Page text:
Rather, the Court has broad discretion in determining what percentage should apply. See Kahle
v. Leonard, 563 F.3d 736, 743 (8th Cir. 2009) (“A district court has discretion to apply between
zero and 25 percent of the damages award towards attorneys’ fees.”). In fact, the Eighth Circuit
approved a contribution of just one percent in a case where the successful plaintiff received a
jury award of $25,000. See Boesing, 540 F.3d at 892.
When determining an appropriate percentage, a district court should consider, inter alia:
(1) the degree of the opposing parties’ culpability or bad faith, (2) the ability of
the opposing parties to satisfy an award of attorneys’ fees, (3) whether an award
of attorneys’ fees against the opposing parties could deter other persons acting
under similar circumstances, and (4) the relative merits of the parties’ positions.
Kahle, 563 F.3d at 743.
Plaintiff contends that the Court should order the deduction of no more than 10 percent of
his money judgment because the jury determined that Defendants’ conduct was sufficiently
reprehensible to award punitive damages, and imposing fees on the defendants will deter other
prison officials in Missouri from failing to abate the risk of harm that secondhand smoke poses to
inmates with severe asthma. Defendants, on the other hand, assert that Mr. Washington should
pay the maximum 25 percent of his fee award in light of his belated dismissal of twelve
defendants on the brink of trial.
In view of the jury’s finding that the defendants’ conduct was sufficiently reprehensible
to support an award of punitive damages, the likelihood that a higher fee award will deter similar
conduct in the future, and the fact that Mr. Washington voluntarily dismissed 12 defendants
before submitting his claims to the jury, the Court finds that Mr. Washington should pay ten
percent of his damages award ($11,100) towards his counsel’s legal fees.
F. Reasonable Costs
Mr. Washington requests reimbursement of $4,492.70 in costs listed in a proposed bill of
costs as follows:
Fees of the Clerk
Fees for printed or electronically
recorded transcripts necessarily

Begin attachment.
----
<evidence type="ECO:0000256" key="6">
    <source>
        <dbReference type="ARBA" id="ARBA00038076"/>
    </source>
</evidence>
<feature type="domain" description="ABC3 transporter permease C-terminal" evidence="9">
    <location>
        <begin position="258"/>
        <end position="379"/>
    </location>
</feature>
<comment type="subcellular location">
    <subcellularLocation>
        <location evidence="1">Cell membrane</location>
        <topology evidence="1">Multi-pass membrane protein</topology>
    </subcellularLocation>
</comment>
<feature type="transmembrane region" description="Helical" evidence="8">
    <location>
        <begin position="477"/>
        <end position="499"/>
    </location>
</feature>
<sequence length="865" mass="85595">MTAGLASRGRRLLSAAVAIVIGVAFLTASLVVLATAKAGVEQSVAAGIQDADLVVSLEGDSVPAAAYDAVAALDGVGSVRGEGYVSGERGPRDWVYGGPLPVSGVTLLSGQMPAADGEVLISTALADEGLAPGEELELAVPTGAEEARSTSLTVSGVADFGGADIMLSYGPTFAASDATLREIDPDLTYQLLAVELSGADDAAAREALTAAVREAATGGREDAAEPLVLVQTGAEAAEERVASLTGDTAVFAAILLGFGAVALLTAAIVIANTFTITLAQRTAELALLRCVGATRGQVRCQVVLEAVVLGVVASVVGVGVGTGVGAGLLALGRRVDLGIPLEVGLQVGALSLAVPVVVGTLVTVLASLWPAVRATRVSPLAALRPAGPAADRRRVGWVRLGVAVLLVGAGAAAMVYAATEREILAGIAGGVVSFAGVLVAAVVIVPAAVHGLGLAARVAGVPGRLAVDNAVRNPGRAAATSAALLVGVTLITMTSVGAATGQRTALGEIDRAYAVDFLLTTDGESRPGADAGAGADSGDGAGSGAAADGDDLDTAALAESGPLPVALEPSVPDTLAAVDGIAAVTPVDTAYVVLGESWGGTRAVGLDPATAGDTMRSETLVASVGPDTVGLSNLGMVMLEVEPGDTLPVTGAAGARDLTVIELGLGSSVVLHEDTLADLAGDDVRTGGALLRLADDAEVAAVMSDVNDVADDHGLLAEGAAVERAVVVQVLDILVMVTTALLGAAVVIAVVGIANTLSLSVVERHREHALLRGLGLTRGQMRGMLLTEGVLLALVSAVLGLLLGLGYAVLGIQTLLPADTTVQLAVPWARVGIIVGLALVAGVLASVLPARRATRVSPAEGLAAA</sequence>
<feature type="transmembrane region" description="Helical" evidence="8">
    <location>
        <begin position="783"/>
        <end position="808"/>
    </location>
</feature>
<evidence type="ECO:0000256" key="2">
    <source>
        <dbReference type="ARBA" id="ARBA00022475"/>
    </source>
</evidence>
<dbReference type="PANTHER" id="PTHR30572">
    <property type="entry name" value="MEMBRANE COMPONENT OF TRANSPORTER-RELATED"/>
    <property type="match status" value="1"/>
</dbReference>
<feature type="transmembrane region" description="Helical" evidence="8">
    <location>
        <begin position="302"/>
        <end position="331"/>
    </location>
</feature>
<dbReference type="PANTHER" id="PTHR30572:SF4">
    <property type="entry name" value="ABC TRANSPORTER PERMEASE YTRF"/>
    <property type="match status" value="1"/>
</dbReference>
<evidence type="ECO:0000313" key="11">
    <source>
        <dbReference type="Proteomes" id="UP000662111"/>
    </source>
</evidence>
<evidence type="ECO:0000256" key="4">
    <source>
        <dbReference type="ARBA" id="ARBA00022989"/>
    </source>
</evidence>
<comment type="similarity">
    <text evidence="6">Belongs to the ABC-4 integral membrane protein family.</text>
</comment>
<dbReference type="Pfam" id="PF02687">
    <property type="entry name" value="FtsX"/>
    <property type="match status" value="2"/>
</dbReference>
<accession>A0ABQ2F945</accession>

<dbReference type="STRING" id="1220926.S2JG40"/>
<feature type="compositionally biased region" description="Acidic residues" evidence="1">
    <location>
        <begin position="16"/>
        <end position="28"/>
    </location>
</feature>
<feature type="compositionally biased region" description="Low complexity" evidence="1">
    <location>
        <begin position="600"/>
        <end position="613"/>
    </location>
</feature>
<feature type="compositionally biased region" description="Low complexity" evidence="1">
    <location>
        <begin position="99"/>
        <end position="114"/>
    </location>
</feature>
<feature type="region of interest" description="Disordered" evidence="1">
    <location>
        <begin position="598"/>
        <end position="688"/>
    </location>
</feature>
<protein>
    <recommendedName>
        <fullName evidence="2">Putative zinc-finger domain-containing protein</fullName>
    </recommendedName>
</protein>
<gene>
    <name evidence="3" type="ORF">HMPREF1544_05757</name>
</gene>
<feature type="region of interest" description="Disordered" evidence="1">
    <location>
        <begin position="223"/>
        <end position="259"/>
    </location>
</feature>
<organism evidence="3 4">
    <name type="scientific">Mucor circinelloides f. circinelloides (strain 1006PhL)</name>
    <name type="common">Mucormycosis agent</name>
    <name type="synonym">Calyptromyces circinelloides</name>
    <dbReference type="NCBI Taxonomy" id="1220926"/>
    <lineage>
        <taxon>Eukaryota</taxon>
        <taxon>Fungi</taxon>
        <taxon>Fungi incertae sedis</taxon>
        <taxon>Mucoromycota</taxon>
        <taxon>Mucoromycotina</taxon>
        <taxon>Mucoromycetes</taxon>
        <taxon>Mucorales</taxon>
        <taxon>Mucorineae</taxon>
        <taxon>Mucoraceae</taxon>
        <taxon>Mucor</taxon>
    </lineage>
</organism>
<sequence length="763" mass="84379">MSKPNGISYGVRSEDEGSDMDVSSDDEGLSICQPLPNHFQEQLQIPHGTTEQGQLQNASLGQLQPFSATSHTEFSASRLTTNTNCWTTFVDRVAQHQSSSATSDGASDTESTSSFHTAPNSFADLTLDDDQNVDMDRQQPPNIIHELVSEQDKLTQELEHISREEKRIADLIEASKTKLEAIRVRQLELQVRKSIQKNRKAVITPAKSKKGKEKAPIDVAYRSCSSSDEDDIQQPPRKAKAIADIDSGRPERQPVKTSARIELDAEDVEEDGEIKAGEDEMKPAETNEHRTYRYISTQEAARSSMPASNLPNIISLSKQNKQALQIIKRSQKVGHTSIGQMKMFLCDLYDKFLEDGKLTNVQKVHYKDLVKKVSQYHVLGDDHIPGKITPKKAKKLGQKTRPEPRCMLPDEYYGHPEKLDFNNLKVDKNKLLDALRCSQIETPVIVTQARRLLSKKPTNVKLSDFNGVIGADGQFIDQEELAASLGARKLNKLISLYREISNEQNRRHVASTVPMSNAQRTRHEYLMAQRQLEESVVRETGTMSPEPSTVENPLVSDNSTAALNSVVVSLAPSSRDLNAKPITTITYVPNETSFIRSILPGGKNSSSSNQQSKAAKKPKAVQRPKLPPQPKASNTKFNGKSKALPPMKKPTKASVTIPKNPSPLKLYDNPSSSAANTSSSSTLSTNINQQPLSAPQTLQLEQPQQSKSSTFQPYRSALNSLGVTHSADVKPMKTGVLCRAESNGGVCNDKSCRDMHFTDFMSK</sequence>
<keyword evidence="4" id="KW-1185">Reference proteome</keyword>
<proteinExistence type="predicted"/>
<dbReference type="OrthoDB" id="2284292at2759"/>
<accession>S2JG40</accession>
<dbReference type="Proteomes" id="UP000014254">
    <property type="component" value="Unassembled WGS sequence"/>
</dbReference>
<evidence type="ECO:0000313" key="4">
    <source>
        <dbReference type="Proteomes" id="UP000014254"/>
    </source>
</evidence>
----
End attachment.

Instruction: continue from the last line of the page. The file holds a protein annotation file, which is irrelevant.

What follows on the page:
obtained for use in the case
Fees and disbursements for printing
Docket fees under 28 U.S.C. § 1923
Because Mr. Washington initially did not provide supporting documentation,
Defendants objected to two items: (1) $967.70 for printing and (2) $3,155.00 for printed or
electronically recorded transcripts. After the Court’s July 5, 2017 show cause order, however,
plaintiff’s counsel submitted documentation supporting these requests. See Doc. 200. The
submitted invoices substantiate the fees for printing (Doc. 204-2) and printed and electronically
recorded transcript fees (Doc. 204-1). Accordingly, the Court finds that all of the costs itemized
in the bill of costs form, totaling $4,492.70, should be taxed to the defendants.
G. Section 1997e(d)(1) Requirements
The Court finds that the fees, expenses, and costs to be assessed against the Defendants
were (1) directly and reasonably incurred in proving an actual violation of Mr. Washington’s
rights (see 42 U.S.C. § 1997e(d)(1)(A)); and (2) sufficiently proportional to the monetary and
injunctive relief Mr. Washington obtained (see 42 U.S.C. § 1997e(d)(1)(B)(i)).
For the foregoing reasons, plaintiff Washington’s motion for an award of attorney fees,
costs, and expenses, Doc. 176, is granted in part and denied in part. The Court awards to
plaintiff’s counsel a total of $161,681.02, comprised of $152,276.51 in fees, $4,911.81 in
attorney expenses, and $4,492.70 in taxable costs.
Mr. Washington must pay $11,100
(representing ten percent of his monetary damages) of this award.
s/ Nanette K. Laughrey
NANETTE K. LAUGHREY
United States District Judge
Dated: October 3, 2017
Jefferson City, Missouri